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And that sad fact is, they both have it wrong.

http://talkingpointsmemo.com/...

“We had it won. Thanks to the surge and thanks to Gen. David Petraeus, we had it won," McCain said. "And then the decision was made by the Obama administration to not have a residual force in Iraq."

Brzezinski contested that claim and suggested the George W. Bush administration was partly responsible for the current situation in Iraq.

"What about going in in the first place? And what about churning the hate?" she asked. "What about taking the Sunnis out of leadership positions in 2003? What about the fact that there might have been some parts of this that are on the previous administration that could be relitigated as well?"

"What about the fact that we had it won?" McCain responded. "What about the fact that people like me said we've got to fire [Defense Secretary Donald] Rumsfeld, we've got to get the surge going?"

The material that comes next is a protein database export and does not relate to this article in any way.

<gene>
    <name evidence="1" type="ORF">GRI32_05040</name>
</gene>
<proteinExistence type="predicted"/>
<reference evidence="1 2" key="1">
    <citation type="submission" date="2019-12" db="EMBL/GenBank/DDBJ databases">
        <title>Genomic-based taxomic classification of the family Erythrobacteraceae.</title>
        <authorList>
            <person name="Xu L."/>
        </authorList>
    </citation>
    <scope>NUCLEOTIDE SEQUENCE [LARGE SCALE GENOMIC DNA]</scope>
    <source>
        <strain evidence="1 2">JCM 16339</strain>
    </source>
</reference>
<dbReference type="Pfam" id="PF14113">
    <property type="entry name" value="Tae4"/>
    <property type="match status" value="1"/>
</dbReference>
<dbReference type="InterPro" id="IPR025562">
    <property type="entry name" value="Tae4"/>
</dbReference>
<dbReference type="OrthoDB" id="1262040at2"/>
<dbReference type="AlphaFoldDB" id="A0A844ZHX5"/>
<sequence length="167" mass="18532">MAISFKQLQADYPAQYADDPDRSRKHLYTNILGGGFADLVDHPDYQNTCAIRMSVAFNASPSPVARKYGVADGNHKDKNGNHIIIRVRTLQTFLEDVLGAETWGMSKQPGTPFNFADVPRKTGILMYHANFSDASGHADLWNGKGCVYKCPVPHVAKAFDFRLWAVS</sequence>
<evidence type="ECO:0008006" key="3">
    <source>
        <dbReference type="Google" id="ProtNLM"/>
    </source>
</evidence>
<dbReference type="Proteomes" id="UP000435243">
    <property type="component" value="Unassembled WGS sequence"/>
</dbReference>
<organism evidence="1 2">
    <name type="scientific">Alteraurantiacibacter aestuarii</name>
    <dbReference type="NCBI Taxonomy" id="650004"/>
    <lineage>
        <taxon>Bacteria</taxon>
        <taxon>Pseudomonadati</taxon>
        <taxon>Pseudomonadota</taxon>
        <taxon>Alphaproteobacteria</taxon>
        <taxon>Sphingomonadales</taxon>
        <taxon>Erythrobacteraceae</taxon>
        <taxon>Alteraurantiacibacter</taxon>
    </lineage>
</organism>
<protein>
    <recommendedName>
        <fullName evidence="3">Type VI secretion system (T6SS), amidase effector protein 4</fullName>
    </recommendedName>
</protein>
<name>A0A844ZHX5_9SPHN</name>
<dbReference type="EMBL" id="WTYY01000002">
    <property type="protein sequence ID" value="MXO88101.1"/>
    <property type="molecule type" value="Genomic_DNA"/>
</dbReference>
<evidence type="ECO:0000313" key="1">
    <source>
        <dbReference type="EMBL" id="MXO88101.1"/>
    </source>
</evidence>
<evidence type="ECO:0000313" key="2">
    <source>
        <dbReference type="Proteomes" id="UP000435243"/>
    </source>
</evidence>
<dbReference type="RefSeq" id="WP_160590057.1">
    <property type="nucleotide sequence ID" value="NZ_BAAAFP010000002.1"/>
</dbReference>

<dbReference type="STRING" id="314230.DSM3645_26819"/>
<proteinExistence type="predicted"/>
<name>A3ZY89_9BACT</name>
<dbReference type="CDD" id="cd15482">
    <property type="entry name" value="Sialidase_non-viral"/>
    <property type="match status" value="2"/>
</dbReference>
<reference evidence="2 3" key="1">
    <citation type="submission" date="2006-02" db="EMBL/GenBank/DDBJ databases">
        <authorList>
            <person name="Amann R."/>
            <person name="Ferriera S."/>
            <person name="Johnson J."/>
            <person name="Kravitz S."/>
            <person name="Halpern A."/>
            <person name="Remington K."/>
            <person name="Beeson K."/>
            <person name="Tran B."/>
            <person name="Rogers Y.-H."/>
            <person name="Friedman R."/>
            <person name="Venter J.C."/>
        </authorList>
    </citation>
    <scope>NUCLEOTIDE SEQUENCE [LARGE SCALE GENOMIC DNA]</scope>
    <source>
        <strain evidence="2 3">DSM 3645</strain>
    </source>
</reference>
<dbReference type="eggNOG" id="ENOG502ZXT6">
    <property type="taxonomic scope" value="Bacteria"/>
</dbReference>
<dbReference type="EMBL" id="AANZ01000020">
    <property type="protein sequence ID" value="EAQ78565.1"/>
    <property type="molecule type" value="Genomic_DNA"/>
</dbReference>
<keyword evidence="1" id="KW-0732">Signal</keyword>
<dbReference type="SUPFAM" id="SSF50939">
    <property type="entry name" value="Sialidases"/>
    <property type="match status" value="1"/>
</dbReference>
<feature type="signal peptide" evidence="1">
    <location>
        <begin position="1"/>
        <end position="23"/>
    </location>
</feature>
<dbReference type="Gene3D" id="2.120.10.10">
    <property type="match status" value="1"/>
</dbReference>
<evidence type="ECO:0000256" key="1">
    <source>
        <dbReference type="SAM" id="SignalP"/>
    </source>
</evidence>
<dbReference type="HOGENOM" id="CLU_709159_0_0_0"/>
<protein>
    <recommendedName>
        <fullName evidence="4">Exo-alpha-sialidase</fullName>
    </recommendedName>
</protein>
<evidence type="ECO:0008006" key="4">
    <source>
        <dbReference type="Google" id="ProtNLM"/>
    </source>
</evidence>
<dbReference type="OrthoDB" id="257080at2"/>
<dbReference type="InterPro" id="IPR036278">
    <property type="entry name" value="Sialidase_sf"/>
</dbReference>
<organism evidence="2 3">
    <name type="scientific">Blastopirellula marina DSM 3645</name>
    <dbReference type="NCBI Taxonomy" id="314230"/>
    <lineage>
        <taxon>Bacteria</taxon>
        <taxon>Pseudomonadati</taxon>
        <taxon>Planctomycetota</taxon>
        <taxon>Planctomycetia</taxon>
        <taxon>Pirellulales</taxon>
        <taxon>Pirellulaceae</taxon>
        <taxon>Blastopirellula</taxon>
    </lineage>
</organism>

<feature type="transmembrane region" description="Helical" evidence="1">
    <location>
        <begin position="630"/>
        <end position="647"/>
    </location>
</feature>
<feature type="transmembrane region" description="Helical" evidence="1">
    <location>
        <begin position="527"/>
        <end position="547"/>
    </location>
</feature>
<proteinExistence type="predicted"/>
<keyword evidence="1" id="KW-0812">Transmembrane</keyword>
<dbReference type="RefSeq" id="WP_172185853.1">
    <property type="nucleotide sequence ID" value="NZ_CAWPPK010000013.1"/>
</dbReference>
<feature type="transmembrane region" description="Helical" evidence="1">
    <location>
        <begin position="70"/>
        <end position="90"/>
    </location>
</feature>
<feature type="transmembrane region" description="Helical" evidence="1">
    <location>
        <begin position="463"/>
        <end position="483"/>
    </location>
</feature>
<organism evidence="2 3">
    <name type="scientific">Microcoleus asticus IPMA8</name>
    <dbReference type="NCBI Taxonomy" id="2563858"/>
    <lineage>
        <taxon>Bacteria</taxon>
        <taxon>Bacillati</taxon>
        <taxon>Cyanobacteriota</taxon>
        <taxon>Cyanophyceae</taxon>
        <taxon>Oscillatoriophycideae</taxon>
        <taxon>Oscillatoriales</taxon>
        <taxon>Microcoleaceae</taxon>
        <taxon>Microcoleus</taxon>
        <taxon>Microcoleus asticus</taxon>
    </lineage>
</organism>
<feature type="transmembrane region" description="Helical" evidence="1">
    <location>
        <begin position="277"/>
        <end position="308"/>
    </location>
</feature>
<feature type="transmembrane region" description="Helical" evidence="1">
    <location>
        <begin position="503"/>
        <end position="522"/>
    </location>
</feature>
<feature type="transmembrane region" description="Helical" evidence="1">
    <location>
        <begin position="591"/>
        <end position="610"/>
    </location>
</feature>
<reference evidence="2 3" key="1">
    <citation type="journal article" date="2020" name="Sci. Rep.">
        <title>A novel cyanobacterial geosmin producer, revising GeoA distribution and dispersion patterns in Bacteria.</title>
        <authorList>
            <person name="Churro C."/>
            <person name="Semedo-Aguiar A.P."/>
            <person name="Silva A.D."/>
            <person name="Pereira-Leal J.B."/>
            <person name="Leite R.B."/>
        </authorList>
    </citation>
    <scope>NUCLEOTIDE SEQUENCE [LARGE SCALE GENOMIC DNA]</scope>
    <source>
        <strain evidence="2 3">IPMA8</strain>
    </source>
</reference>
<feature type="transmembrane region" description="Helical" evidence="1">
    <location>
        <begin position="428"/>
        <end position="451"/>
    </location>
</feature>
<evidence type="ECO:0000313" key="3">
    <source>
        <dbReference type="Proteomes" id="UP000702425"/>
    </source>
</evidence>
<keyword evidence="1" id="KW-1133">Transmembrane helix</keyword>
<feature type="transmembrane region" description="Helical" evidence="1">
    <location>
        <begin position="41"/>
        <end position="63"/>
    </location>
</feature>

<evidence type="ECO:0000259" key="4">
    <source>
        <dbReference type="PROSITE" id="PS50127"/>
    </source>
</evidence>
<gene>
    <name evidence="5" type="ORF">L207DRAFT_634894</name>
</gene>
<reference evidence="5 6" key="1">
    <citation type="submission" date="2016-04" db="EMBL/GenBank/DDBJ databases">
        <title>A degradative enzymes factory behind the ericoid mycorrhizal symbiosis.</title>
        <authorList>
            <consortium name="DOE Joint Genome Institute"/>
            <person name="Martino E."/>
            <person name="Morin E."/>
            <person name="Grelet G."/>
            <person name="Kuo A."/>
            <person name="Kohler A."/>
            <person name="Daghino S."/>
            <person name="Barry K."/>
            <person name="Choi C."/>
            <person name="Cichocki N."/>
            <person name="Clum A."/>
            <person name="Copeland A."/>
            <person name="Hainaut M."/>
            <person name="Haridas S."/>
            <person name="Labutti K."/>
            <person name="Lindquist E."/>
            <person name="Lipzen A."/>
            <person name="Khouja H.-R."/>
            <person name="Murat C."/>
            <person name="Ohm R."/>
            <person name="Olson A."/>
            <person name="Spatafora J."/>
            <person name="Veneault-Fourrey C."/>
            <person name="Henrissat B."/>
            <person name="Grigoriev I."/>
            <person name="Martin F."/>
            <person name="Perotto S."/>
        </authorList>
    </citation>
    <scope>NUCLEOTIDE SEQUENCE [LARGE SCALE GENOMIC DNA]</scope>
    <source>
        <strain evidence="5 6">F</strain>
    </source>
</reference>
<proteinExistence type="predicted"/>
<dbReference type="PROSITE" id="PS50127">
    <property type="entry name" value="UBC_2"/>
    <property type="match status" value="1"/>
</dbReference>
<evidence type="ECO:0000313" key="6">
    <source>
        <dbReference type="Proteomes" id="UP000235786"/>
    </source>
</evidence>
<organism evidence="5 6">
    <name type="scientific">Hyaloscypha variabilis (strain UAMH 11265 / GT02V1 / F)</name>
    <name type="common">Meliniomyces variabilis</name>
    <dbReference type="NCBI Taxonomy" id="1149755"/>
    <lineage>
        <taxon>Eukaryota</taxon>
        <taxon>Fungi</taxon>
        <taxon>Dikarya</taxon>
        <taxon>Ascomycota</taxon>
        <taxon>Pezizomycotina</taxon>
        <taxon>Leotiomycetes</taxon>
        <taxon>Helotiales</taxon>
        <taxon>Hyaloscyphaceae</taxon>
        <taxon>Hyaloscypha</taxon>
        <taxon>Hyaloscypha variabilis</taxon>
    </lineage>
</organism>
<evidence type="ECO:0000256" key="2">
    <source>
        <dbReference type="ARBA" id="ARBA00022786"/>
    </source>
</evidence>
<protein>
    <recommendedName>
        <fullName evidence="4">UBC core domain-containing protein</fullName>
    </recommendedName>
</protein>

"Did we?" Brzezinski interjected.

"Yes, we did finally," McCain said.

“Now I expected you and others to blame it on all these different events," he added. "The fact is we had the conflict won, and we had a stable government, and a residual force such as we have left behind ... but the president wanted out and now we are paying a very heavy price.

The thing is I don't think having a residual U.S. Force would have deterred this new I.S.I.S group.  If there had still be U.S. Troops in Iraq, they would have attacked with the knowledge that they'd have American Blood on their hands.  There weren't any insurgents in Iraq until we came.  But going even further to Myka's point, this group is from Syria and have arisen out of the turmoil there which has nothing to do with the Iraq War.  If Saddam had still been in power, IMO these guys would have done the exact same thing - because just as his troops ran from our invading force  (twice), they would have run from these guys.